Policy makers and transportation agencies are viewing various forms of transportation and congestion pricing as ways to deal with both congestion and increasingly scarce funding for the transportation system. To aid local governments in determining whether congestion pricing would be feasible in the Puget Sound region, this project assessed public attitude toward transportation pricing and explored ways to present information to the public that would increase their understanding.
The research methodology included three data gathering techniques, seven 90-minute employer-based focus group sessions involving 86 people; thirteen interviews with regional elected officials, business leaders, and public managers; and three forums composed of previous focus groups participants to review the observations and conclusions of the study.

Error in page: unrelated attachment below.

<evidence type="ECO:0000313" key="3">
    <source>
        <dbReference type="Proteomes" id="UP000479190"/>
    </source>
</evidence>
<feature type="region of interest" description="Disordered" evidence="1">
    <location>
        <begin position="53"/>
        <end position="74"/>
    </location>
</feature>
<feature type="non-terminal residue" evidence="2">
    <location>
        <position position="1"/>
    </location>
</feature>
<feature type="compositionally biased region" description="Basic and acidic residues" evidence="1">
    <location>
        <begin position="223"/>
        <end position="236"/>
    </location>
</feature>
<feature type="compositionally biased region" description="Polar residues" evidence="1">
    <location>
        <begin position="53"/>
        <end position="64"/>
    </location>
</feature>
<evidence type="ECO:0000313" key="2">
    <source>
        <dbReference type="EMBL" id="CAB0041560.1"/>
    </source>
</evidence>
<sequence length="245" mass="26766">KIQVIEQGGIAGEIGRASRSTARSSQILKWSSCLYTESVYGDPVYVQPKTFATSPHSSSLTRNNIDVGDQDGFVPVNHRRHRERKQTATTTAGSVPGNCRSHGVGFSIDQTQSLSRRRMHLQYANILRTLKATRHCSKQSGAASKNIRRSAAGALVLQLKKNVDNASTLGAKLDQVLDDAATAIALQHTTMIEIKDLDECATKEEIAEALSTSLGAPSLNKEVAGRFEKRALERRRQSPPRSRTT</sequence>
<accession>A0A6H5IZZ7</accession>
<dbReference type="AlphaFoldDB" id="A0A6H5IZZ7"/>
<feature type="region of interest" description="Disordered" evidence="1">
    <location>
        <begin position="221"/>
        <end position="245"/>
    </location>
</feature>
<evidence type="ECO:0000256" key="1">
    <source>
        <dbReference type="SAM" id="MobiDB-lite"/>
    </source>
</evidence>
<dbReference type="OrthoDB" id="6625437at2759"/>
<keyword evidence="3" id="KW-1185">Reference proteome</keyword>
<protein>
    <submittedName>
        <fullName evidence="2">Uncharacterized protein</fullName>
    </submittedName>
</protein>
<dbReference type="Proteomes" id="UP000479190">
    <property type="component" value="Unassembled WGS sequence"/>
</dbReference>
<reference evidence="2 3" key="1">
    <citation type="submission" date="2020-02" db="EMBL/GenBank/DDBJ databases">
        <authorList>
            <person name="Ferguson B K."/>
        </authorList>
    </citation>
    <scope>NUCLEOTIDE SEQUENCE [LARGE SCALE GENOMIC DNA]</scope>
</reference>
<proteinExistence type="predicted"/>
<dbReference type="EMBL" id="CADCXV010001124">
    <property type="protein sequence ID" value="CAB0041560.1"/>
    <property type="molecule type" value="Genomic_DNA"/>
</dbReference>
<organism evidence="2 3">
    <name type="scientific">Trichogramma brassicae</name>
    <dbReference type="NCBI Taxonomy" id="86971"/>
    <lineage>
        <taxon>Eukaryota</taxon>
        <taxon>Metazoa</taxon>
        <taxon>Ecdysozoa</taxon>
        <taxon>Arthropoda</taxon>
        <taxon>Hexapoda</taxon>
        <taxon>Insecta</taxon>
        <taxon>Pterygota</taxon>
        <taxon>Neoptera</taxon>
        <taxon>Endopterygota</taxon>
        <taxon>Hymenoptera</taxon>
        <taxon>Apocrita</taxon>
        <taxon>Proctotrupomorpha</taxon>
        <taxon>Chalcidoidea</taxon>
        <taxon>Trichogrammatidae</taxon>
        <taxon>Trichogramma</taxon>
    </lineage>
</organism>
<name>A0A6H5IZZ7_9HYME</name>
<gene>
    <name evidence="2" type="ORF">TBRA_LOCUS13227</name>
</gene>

On the basis of the participants' emphasis and our own observations, we believe that the following are the most important conclusions about public opinion from our study: 1) Pricing programs must ensure a reasonable level of mobility by providing good alternatives to SOVs (single occupant vehicles); 2) Pricing must be applied region-wide if it is to be effective and to have any chance of addressing geographic equity issues; 3) How the revenues are used is critical to public acceptance; 4) There must be well considered ways to deal with traffic and parking spillover; 5) Income equity issues must be addressed; 6) Members of the public must believe that transportation pricing will reduce congestion if they are to support it; and 7) The public must have a high level of confidence in the technology
Washington State Transportation Center (TRAC)
Attitudes, Congestion pricing, Financing, Pricing, Public opinion, Tolls, Traffic congestion, User charges.